7. #7
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    The Center for Biological Diversity is a business that makes its money solely from suing the federal government. They have no interest in conservation whatsoever, only in generating income. I will always be on the opposite side of the CBD.
    "You can fly a helicopter to the top of Everest and say you've been there. The problem with that is you were an asshole when you started and you're still an asshole when you get back. Its the climb that makes you a different person".
    - Yvon Chouinard

  8. #8

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    Quote Originally Posted by jzeck2 View Post
    As a country and society we need to get over our skepticism. As a conservationist and a law abiding citizen we should be happy our environmental friends are taking a stand and more conservation groups should be taking a similar stand on this issue.

    I gave up long ago the thought that everyone is going to see things my way. That does not mean I should write them off, if there is an area of agreement that we can work together on we should do so. It all comes back to the unhealthy polarization of our society. We need to get over it and work together when we do have areas we can agree on and stand opposed when we don't.
    Those people aren't interested in working with you. The only thing they like about you, is that you pay your taxes (I'm assuming) and they get a piece everytime they abuse the EAJA.
    Most of them deserve to be in the same place Bundy is in. Some deserve the Finnicum treatment. They are eco-terrorist scumbags.

  9. #9
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    Gomer, they aren't going to make any government money off of this. Sagebrush, you apparently don't believe the laws are warranted and that is a valid perspective too, but until they are changed they need to be enforced.

    Here's the deal - you don't have to like these guys, but you should understand they do serve a role. That is why I posted this. This is one of things where you should put up or shut up. As I said, after the cameras left the biggest screamers also left. That's fine, all of the advocacy groups have their membership to appeal to and they use different tactics.

    If the ugly groups hadn't intervened in 2012 the BLM would still be pussy footing around with the Bundy's like they had the previous 20 years. Yes, 20 years of pussy footing. As you can see from this current action the BLM still needs some incentive and if you think any of the federal agencies don't need the threat of lawsuit to do the right thing when under local pressure you are very uninformed. I do believe you will find some related stuff out about lawsuits and the Durfees soon.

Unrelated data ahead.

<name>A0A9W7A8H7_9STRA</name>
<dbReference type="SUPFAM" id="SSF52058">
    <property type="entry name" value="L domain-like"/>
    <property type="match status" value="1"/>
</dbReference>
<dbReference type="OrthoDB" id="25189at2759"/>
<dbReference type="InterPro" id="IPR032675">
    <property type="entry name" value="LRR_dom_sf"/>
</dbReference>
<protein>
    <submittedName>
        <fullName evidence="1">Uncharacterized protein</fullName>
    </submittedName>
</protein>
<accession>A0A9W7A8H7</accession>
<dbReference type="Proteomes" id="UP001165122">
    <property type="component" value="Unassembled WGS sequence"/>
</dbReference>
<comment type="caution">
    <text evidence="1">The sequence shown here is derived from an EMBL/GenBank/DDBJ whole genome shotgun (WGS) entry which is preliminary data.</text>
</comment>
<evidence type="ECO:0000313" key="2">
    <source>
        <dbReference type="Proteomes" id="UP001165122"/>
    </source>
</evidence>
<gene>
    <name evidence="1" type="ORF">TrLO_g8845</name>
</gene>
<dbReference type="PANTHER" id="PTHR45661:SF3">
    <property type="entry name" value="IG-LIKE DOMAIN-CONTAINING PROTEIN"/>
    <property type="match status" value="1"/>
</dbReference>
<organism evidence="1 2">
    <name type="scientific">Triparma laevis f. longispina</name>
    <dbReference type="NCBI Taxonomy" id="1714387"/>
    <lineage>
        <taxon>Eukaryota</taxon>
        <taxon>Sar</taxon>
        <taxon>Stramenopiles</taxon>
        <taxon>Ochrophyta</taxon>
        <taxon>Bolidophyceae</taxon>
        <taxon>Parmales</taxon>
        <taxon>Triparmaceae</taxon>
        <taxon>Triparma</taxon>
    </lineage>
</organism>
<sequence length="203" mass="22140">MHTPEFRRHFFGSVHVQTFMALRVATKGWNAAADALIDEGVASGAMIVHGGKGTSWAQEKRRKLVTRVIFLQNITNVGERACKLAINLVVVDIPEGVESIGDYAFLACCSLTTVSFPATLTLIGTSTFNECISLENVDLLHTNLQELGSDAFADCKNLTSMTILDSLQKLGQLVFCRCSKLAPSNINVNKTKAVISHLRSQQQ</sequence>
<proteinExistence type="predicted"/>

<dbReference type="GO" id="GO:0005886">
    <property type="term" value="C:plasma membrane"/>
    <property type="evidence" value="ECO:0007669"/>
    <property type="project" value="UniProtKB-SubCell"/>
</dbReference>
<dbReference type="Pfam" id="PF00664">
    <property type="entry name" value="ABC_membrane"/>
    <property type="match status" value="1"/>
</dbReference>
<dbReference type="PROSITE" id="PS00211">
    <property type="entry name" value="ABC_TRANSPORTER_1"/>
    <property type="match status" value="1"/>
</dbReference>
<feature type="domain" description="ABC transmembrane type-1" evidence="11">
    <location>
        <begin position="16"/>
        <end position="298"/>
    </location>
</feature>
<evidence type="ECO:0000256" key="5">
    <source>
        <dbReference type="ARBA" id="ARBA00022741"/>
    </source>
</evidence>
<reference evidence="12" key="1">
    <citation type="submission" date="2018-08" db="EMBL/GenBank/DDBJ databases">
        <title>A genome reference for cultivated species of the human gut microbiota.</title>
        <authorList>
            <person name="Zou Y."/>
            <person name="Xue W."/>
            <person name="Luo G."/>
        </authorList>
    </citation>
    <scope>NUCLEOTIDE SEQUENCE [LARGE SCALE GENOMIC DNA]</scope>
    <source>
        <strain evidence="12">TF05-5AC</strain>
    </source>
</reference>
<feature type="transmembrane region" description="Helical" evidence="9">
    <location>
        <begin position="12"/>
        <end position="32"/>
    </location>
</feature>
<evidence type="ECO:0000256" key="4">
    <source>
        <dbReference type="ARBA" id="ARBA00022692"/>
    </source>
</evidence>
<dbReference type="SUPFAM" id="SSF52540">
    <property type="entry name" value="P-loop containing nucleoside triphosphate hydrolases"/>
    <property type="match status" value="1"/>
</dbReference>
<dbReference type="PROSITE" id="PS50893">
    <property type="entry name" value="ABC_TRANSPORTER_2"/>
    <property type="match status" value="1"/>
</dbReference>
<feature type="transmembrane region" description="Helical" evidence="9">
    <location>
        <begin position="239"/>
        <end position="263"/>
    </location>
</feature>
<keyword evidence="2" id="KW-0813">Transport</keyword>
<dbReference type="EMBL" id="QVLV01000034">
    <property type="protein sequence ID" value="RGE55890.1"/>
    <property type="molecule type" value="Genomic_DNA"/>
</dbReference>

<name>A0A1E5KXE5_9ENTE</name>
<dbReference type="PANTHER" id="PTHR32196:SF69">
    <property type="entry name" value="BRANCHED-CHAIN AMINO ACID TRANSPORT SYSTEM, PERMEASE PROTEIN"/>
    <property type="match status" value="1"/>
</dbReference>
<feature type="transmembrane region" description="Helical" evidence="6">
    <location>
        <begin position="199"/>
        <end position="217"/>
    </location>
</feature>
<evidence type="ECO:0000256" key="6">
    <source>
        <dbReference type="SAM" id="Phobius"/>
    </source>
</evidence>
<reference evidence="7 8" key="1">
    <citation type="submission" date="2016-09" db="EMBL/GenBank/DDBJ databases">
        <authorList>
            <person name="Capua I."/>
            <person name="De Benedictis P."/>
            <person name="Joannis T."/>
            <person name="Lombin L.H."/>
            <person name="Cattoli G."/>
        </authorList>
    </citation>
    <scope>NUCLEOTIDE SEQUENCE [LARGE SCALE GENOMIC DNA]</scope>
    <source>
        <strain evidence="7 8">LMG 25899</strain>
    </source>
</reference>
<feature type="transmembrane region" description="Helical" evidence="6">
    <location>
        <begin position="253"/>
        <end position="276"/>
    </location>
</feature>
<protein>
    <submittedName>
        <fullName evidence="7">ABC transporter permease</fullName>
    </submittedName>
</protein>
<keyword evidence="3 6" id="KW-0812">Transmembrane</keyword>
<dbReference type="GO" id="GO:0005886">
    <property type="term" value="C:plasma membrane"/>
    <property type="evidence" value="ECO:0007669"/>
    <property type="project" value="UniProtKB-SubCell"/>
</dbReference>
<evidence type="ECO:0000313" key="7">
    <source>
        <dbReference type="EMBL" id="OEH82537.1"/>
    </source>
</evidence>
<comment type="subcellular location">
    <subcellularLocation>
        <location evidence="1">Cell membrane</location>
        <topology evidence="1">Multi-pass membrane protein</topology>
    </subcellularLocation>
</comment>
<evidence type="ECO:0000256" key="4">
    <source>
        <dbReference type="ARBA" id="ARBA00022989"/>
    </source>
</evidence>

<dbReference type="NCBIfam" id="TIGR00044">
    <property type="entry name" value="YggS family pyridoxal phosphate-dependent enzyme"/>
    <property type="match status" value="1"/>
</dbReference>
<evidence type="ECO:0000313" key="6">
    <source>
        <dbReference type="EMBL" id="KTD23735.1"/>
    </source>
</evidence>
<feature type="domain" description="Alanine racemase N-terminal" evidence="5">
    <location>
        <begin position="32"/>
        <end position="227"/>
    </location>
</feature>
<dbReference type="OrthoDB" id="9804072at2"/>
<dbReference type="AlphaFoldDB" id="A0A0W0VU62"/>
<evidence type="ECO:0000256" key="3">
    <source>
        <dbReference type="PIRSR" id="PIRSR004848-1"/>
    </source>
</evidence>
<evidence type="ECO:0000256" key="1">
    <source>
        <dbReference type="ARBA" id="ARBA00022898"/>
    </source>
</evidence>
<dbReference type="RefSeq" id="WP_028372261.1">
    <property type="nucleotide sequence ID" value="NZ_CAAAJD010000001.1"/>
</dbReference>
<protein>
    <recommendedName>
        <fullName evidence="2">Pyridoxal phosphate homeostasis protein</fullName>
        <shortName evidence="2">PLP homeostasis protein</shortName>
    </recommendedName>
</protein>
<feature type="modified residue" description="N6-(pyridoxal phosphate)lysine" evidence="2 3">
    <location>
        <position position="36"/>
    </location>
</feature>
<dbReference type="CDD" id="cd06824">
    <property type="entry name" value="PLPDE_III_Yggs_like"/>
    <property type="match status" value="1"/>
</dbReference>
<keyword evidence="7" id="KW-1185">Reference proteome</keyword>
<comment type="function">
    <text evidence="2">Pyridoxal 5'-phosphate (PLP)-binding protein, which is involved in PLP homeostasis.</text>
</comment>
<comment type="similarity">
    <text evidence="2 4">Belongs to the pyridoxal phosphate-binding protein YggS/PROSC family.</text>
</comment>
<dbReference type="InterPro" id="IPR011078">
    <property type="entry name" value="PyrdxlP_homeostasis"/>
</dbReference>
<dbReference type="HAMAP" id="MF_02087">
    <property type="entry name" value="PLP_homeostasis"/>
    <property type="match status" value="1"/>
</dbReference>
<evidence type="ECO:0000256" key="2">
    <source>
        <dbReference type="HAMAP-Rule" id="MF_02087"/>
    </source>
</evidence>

So if you think people should be exempt from laws on public land, fine, hate these guys with all your heart. If you are an NGO protecting public lands and don't want to be associated with these guys that is fine too. I've had that conversation in board meetings and on some topics it is best to let the ugly guys do the work that needs to be done without calling attention to your own group.

    That doesn't mean all of their suits are helpful or I agree with all of their agendas, but they do take on a role that the mainstream groups can't take because the membership doesn't like lawsuits. I have no problem with that, but if you are critical I will ask you to put up after the cameras are gone or shut up.

    No, I am not a member of any of the groups mentioned.
    Last edited by RobG; 06-30-2016 at 05:10 PM.

  10. Default

    That $1.79 a month per cow unit must be bankrupting the whole bunch

  11. #11

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    I don't live in the West, nor do I ranch, so I'm sure my perspective is different than the locals. But, I've never understood the support these guys like Bundy generate. I mean they took over a wildlife refuge in Oregon, what if that was my duck spot? Now I can't hunt there while these guys are staging their sit in? If he wants to run cows or sheep over whatever BLM land without paying anything, well why can't I put my herd of whatever on that exact same piece of property?! To me it looks like someone is trying to claim public land as their own.. Down here in LA & TX the only people that benefit from public land swaps are politicians or friends and family of politicians, so I'm pretty jaded about the subject. As I said that's my uniformed outsider's perspective, happy to hear a different opinion.

  12. #12
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    They get support because the big, bad gubment is keeping the little man down.

    "I'd be no guest at the table of the Lord. His food was not to be mine, cause I cursed his name every chance that I could and I reckon that's why I'm still alive" -Lucero

  13. #13